Soon there won't be much left for people to eat without worrying about how much it could harm our well-being.
For decades, scientist have been tirelessly conducting studies to determine the impact our diets have on our overall health and life expectancy. While there have been links between manufactured foods and premature death, nothing has prepared us for the results of the latest food study.
Dr. Nicola Veronese, a scientist at the National Research Council in Padova, Italy, led a study that resulted in some surprising revelations about the danger of consuming fried potatoes.
You're probably thinking that this is a no-brainer considering fried foods have always been considered bad for health but there has only ever been limited research on specific food groups like potatoes.
Veronese and her team studied a cohort of 4,440 aged between 45 and 79 over a period of 8 years. They closely observed the participant's consumption of fried potatoes and came to the conclusion that those who ate french fries and other fried potato foods were two or three times more likely to double their risk of early death. Scary!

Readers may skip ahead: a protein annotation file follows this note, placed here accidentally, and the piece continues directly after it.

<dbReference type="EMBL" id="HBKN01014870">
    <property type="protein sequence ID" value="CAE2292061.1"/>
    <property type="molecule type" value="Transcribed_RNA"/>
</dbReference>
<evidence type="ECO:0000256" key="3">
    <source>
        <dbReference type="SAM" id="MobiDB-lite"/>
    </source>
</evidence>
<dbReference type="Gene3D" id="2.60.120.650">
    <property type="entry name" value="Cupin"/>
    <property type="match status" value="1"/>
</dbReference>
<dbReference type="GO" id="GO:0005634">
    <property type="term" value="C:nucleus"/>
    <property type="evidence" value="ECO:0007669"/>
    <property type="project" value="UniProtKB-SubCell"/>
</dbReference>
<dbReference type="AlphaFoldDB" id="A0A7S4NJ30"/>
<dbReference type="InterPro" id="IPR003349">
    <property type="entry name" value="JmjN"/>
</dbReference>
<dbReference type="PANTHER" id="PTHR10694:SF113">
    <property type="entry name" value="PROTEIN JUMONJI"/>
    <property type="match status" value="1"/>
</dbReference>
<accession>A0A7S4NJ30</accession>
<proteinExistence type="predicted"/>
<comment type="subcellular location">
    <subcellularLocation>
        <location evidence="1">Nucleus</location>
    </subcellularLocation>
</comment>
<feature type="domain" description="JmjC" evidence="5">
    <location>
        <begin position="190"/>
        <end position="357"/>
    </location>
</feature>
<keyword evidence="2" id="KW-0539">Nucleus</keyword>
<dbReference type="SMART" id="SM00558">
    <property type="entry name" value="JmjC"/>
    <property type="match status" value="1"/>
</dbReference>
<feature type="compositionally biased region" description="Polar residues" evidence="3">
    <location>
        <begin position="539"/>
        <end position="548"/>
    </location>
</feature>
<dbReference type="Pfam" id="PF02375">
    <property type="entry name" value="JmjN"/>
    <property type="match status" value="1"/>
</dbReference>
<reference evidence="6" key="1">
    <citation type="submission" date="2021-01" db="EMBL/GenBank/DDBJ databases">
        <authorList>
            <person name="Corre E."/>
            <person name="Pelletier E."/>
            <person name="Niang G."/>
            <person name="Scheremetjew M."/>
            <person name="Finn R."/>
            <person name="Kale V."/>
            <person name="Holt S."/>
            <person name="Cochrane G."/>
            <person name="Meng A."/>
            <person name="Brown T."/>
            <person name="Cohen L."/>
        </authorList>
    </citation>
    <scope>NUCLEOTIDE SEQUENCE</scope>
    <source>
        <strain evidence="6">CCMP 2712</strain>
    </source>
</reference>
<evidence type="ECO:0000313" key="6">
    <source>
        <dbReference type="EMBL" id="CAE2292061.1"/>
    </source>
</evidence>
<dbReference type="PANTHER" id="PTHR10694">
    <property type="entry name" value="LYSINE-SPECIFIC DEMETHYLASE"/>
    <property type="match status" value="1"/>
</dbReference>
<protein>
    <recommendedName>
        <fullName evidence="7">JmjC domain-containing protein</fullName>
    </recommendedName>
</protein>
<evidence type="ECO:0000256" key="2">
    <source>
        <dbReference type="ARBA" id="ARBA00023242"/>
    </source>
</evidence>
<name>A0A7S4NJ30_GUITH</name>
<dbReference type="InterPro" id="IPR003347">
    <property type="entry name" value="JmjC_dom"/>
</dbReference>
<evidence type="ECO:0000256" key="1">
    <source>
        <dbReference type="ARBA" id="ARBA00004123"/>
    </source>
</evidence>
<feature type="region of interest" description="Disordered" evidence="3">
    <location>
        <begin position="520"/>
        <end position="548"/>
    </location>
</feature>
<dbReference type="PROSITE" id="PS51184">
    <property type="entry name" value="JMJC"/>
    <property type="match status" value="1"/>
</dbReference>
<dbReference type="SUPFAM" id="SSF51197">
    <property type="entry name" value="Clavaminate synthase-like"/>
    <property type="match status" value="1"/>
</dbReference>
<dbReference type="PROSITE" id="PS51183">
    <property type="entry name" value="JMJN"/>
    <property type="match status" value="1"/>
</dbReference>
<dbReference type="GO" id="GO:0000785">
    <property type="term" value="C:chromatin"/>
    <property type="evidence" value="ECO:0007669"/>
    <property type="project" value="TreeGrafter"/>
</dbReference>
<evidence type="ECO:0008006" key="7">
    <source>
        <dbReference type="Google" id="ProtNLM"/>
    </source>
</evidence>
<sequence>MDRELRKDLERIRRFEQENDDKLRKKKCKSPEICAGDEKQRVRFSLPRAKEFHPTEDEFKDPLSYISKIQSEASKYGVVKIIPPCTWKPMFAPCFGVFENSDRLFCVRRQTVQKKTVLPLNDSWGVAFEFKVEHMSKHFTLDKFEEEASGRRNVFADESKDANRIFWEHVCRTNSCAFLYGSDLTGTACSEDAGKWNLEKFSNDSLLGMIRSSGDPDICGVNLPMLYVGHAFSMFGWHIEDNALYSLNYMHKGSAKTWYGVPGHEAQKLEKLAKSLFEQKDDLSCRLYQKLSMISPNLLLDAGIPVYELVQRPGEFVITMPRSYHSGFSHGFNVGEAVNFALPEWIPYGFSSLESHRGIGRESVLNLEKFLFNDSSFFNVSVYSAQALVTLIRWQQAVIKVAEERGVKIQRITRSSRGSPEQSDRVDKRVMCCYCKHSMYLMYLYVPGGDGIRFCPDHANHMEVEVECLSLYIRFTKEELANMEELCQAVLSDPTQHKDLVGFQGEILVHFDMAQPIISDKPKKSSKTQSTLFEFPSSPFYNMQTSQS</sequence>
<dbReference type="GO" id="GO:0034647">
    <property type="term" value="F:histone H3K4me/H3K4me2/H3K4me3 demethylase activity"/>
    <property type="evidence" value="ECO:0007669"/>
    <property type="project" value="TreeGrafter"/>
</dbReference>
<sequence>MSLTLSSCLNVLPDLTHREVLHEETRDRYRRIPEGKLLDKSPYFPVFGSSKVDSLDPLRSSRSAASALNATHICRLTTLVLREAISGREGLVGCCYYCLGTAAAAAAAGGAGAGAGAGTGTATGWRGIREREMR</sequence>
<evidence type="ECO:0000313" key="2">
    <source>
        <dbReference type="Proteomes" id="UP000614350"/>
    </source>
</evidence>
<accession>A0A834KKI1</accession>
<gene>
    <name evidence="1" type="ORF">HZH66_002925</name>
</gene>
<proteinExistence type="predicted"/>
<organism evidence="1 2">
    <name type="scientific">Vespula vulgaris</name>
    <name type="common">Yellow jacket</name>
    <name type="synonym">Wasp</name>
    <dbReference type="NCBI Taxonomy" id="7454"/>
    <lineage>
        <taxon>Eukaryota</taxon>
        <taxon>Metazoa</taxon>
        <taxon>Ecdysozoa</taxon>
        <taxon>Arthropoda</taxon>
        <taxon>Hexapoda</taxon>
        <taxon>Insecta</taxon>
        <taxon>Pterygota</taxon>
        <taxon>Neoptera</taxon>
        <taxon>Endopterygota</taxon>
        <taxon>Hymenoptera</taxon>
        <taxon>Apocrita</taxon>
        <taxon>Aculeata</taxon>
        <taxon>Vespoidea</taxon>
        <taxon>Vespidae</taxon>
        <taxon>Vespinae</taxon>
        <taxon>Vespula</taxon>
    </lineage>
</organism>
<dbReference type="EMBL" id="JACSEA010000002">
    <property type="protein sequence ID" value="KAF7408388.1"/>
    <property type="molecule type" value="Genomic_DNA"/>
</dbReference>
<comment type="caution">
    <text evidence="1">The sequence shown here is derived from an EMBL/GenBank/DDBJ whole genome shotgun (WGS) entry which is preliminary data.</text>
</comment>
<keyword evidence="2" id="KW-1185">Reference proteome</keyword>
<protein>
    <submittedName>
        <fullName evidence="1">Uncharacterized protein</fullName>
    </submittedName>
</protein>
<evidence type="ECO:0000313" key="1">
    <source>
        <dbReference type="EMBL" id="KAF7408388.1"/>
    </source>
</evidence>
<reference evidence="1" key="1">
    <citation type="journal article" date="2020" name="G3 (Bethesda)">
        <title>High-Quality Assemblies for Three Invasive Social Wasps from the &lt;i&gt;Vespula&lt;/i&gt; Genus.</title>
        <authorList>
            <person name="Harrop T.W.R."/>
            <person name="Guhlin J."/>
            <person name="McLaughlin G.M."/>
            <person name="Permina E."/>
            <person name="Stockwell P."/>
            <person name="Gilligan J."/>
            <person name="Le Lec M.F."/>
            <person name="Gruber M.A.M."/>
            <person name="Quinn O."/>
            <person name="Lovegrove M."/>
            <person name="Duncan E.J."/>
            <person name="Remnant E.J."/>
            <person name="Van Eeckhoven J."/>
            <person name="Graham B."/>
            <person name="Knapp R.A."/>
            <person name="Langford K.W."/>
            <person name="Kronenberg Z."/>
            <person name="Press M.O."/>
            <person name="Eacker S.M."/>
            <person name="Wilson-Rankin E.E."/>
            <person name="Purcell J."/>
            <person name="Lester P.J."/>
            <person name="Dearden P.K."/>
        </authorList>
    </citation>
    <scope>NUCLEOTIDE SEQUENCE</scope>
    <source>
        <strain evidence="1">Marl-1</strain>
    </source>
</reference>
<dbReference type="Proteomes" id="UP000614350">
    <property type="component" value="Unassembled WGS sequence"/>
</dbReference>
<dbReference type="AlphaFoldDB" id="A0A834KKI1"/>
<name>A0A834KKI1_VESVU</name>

Find out how potatoes could endanger your health on the next page.
The experts involved in the study can't conclude that fried potatoes including french fries and hash brown are a direct cause for early mortality but factors like type of cooking oil, lifestyle and even salt content contribute to the risk.
"Even if it is an observational study, we believe that the cooking oil, rich in trans-fat, is an important factor in explaining mortality in those eating more potatoes," said Veronese.
Stephanie Schiff, a registered dietician at Northwell Health's Huntington Hospital in New York suggested that acrylamide could be another contributing factor.
Acrylamide is "a chemical produced when starchy foods such as potatoes are fried, roasted or baked at a high temperature," expalined Schiff. This chemical is toxic to humans and could potentially cause cancer.
National Potato Council CEO John Keeling argued that you will still get the basic nutrients from the starchy vegetable no matter how it is prepared. So potato itself is not the culprit here, the method of cooking is the problem.
If you're going to eat potatoes more than once a week, Schiff suggests steaming rather than frying and "increase your intake of fruits and vegetables for a healthier alternative."
Will this change how often to indulge in fried potato treats? Let us know!